What can students do to further their interest in archaeology, and even make a direct contribution? Chapter IV presents some interesting projects, gives information on sites to visit, and shows how to report a site that a student might find. Archaeology is one of the few sciences that allows an average citizen to contribute directly in furthering knowledge. This is especially challenging when we consider that archaeological remains are a non‑renewable and irreplaceable resource.




The subject matter of archaeology is all around us. It stands on the ground, and lies buried beneath it. It sits on the shelves of hundreds of collectors and hobbyists. And we find it on the tables of "flea markets" and in the windows of antique stores. In context, archaeological remains have a rich and important story to tell; out of context, they are little more than curious objects. By context we mean the original location‑‑the site‑‑where soil conditions, associated materials, stratigraphic position, and other information can be determined. When artifacts are removed from their context they become like pieces of a rare document that has been ripped apart (separate, the pieces have little meaning, whereas together, they make up sentences, paragraphs, and pages of an important body of information).


Only a trained, professional archaeologist should remove archaeological remains from a site. Thus, although it would be inappropriate for a student, or a class, to attempt an excavation, there are important contributions that young people can make to archaeology. For example, instructions are given in Chapter IV for reporting a site that a student might find or hear about. Once the teacher is certain the site is authentic, a form like the one illustrated on text page 102 (a blank copy is provided in this Handbook), should be filled out with as much detail as possible. Then, the form should be mailed to the nearest archaeologist, using the list provided on text page 103.


As noted in the text, there are not as many archaeologists in Georgia as some other states and their works keeps them very busy. The class may have to wait several weeks for a reply to their site report, but they should remain confident that the information will be recognized and appreciated. The site will be entered in a computer at the University of Georgia, where it can be easily retrieved in the future. In some cases, the archaeologist or an assistant may want to visit the site.


By reporting a site, the student will have contributed to the preservation of knowledge. Just think, this report might be the only record of a site, a record that would be invaluable if the site were threatened at a later date. For example, if a highway or shopping center were planned for the area of that site, the student's report would give archaeologists information to aid in planning for proper mitigation prior to construction.


Students will find that many artifacts have been removed from sites in their area. Some of these artifacts will have been taken out of state but others may still be found in the homes of local private collectors. If your students should find such a collection have them explore the origin of the collection. Identify the items by site if possible, and fill out a site form for each site, or if that is not possible, identify the objects by stream drainage or county. The more precise the location, the better. Other important information would include the date the artifact(s) was found (again, be as exact as possible), name of the finder, how many people have owned the item(s) before the present owner, and whether the owner would be willing to donate the artifact(s) to a museum or educational institution. Record any information, no matter how trivial it may seem at the time. A tape recorder comes in very handy on this project, since it is difficult to write down or remember everything that is said in an interview.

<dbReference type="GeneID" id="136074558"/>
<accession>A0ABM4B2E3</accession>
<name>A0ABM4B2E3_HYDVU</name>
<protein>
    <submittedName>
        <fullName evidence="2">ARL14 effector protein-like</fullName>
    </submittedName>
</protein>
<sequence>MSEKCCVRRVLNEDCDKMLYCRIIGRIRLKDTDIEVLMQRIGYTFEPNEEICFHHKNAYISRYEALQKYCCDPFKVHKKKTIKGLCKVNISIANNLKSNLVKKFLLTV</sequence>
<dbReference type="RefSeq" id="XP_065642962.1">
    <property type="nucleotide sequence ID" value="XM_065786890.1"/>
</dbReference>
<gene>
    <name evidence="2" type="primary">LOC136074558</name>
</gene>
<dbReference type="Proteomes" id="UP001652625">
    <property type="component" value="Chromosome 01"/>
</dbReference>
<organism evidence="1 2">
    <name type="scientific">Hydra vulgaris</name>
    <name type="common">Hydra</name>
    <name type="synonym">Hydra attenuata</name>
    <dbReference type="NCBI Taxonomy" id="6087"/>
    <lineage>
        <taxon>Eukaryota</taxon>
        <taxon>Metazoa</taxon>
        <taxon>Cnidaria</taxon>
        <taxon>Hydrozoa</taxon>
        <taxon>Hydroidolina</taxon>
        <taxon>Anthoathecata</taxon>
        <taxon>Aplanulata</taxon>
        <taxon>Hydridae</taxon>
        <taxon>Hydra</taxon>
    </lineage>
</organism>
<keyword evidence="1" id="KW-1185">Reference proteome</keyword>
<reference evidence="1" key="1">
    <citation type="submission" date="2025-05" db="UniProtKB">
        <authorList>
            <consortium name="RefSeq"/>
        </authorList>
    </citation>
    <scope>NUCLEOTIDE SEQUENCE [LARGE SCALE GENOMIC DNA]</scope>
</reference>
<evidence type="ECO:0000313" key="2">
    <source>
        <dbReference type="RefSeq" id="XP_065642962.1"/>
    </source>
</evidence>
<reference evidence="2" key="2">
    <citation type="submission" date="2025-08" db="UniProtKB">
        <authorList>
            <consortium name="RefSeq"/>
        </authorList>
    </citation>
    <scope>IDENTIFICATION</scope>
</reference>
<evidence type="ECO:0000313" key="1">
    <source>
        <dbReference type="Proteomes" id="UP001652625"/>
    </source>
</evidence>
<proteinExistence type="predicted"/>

One project in Chapter IV consists of a study of the useful wild plants in a student's home area. As part of this project, the student should attempt to determine which plants are native to the area and which ones are Old World imports. There are several good books that describe medicines that are made from wild plants, etc. Students might also interview elderly people and farmers who are usually more knowledgeable about traditional usages of wild plants. Similar studies could be made of local mineral resources or wild animals.


Other projects involve the analysis of modern material culture, such as the excavation of the trash can in the classroom or at the student's home. Although it may be a little messy, this project can provide an excellent illustration of the relationships between human behavior and the material by‑products of that behavior. Most of the objects found on real archaeological sites were "garbage," i.e., they were cast aside because they were broken or had fulfilled their usefulness. In such a project as this, the student should be encouraged to make careful observations through notes and measurements. For example, the measured depth of various items in the trash can might reveal the sequence of activities in the classroom (or at home) during the day (or days) that the garbage represents.


The last project in Chapter IV (text pages 104‑107), consists of the construction and excavation of a "stratigraphic box." (There is an error in Step 7, page 105, where the blue layer and the black laver are reversed. In the Picture, you will notice that the black laver is on top whereas in the instructions of Step 7, the black laver is next to the top). The teacher may wish to construct the box ahead of time, or let the students participate in the construction as well as the excavation. In a large class, the teacher should divide the students into several groups, each of which constructs and excavates its own box. Again, careful observation and detailed notes are essential to the success of this project. Follow the instructions step‑by‑step.